But the work stumbles in the final two sections inspired by "The Tell-Tale Heart" and "The Bells," perhaps because any of the Poe sources could become stand-alone dance works, given their rich imagery and melancholic themes. It races through the former (although the use of animation by Elsie Ibis for the dismemberment scene is a clever touch) and then loses focus with the latter, failing to fully key into the creeping insanity Poe evokes in his poem about unchecked grief.
Speaking of loss, the program also features the "Giselle Pas de Deux" with choreography restaged by Sewell after Marius Petipa. Gallas is the heroine who dies of a broken heart. Love interest Albrecht (Lincoln) visits her spirit in the graveyard. While the duo interprets the work ably enough each performer is tentative in approach, dancing more with the head than the heart...
Saturday, October 27
Posted 27 October 2012 - 01:42 PM
Posted 27 October 2012 - 01:45 PM
Stevenson’s “Dracula” also presents its title character in the proper way — as a monster instead of some romantic figure. There is a definite alien quality to the choreography for Dracula, that give the impression of his being not quite human — slithery slides, forceful kicks, partnering that shifts the emphasis to the man rather than the woman.
Stevenson’s choices go against every convention of the romantic lead in a story ballet, to create a most effective aura of unease around the title character. And Tulsa Ballet principal dancer Alfonso Martin, in his last season with the company, pretty much attacks this role with all the devilishness one could want.
Posted 27 October 2012 - 01:51 PM
Sklute, then co-associate director of the Joffrey Ballet, wasn’t particularly nervous about the interview. "At the time, I was being considered for the artistic directorship of the Joffrey Ballet, where I intended to stay for the rest of my career," he says.
He says he’s embarrassed to admit this now, but when he was invited to apply for the Ballet West job, he followed through mostly to find out his market value outside the company where he had spent most of his career.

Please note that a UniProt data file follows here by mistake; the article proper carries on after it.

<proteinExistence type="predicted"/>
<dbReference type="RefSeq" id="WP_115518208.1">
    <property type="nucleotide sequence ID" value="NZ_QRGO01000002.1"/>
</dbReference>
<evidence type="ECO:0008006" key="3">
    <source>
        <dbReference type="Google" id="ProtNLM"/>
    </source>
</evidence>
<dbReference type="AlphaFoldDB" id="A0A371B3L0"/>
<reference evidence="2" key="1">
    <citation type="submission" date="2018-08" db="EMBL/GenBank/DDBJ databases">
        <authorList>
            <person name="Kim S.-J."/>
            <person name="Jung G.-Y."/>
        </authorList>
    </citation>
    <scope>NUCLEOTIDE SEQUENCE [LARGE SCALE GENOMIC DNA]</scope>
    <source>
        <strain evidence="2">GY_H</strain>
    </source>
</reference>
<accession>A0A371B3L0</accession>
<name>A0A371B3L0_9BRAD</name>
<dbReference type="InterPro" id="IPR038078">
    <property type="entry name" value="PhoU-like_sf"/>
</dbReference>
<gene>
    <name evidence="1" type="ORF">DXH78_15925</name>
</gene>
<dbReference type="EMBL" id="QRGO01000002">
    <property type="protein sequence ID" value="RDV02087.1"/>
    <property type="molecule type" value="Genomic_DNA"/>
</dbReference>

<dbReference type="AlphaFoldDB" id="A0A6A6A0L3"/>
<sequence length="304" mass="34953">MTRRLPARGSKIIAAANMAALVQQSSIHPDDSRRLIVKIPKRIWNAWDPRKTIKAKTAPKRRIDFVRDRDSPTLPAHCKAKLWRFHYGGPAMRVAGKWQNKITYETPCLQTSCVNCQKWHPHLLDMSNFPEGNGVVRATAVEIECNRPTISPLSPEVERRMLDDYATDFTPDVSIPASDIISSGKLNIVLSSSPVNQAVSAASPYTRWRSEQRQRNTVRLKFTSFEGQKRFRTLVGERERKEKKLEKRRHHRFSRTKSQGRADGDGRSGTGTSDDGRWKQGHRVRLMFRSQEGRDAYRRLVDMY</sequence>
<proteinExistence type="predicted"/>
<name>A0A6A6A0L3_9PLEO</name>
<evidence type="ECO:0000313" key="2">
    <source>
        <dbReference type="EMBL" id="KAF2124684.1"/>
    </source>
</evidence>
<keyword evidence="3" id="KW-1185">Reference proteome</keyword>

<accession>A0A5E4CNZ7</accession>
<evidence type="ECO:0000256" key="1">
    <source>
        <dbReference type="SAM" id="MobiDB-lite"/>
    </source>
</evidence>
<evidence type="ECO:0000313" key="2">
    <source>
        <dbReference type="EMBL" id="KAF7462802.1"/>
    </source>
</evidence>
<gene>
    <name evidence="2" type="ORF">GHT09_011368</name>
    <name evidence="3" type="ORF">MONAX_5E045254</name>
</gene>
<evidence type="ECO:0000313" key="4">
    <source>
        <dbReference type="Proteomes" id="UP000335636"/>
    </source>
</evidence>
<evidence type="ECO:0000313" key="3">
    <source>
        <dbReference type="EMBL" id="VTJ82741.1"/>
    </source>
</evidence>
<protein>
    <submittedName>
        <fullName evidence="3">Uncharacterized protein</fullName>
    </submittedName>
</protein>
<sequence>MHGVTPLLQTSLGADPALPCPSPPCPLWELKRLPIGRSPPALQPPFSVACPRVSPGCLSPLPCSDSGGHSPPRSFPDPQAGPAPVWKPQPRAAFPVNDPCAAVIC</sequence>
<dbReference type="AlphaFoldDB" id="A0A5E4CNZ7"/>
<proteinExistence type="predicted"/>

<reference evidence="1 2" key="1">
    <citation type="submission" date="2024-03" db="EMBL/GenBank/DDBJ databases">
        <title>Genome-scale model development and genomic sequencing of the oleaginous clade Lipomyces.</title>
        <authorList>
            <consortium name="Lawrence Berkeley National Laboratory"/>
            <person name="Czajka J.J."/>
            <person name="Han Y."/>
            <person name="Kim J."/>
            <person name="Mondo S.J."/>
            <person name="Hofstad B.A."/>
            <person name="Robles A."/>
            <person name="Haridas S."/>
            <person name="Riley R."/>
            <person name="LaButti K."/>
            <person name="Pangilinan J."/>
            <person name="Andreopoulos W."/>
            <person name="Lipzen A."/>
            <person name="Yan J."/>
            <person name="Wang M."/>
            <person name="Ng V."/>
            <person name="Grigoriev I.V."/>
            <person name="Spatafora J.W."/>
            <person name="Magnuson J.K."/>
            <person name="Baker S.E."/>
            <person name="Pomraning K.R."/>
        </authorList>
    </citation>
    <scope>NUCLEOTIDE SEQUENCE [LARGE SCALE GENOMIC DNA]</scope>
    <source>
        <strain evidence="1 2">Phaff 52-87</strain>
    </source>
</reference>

Posted 27 October 2012 - 01:55 PM
The story follows the basic outline of the classic gothic novel but moves fast. The whole show is over in less than two hours. I cannot be sure, but it seems to me that some of the duets have been abbreviated, which would be a pity because they are so beautiful. Morris and Aujon are great partners and a joy to watch in every context. Thankfully, Duke and Yabumoto’s Act II duet is allowed to proceed at an almost languid pace, capturing both the couple’s pleasure in each other and a sense of sadness as if presaging the tragic events that follow. (Lucy gets bitten by Dracula, becomes a vampire and ultimately dies.)
Posted 27 October 2012 - 02:00 PM
The audience did get to see some of these dances, with the added treat of a brief appearance of Hübbe in the mimed role of the head Fakir. The chance to see that incredible performer once more was an unexpected treat. Hübbe brought seven dancers, who performed some of the highlights. (Of course, the corps had to stay home, working, Hübbe said on their ramp descending skills.) Obviously, these brief glimpses on that small stage were not a good judge of the final product, but the dancers looked engaged and committed.
Posted 29 October 2012 - 05:49 PM
The production contained some striking scenes. At one point in Act 1, the Sylph makes a swift and startling disappearance up a chimney shaft to escape detection. At another point, she vanishes from beneath a cloak. An Act 2 cauldron scene, in which the evil Madge (Benjamin Linn) stirs a potion surrounded by witch-like apprentices, is frighteningly effective. Effie, James' jilted fiancé portrayed by Samantha Galler, seemed simply to go with the flow of events.
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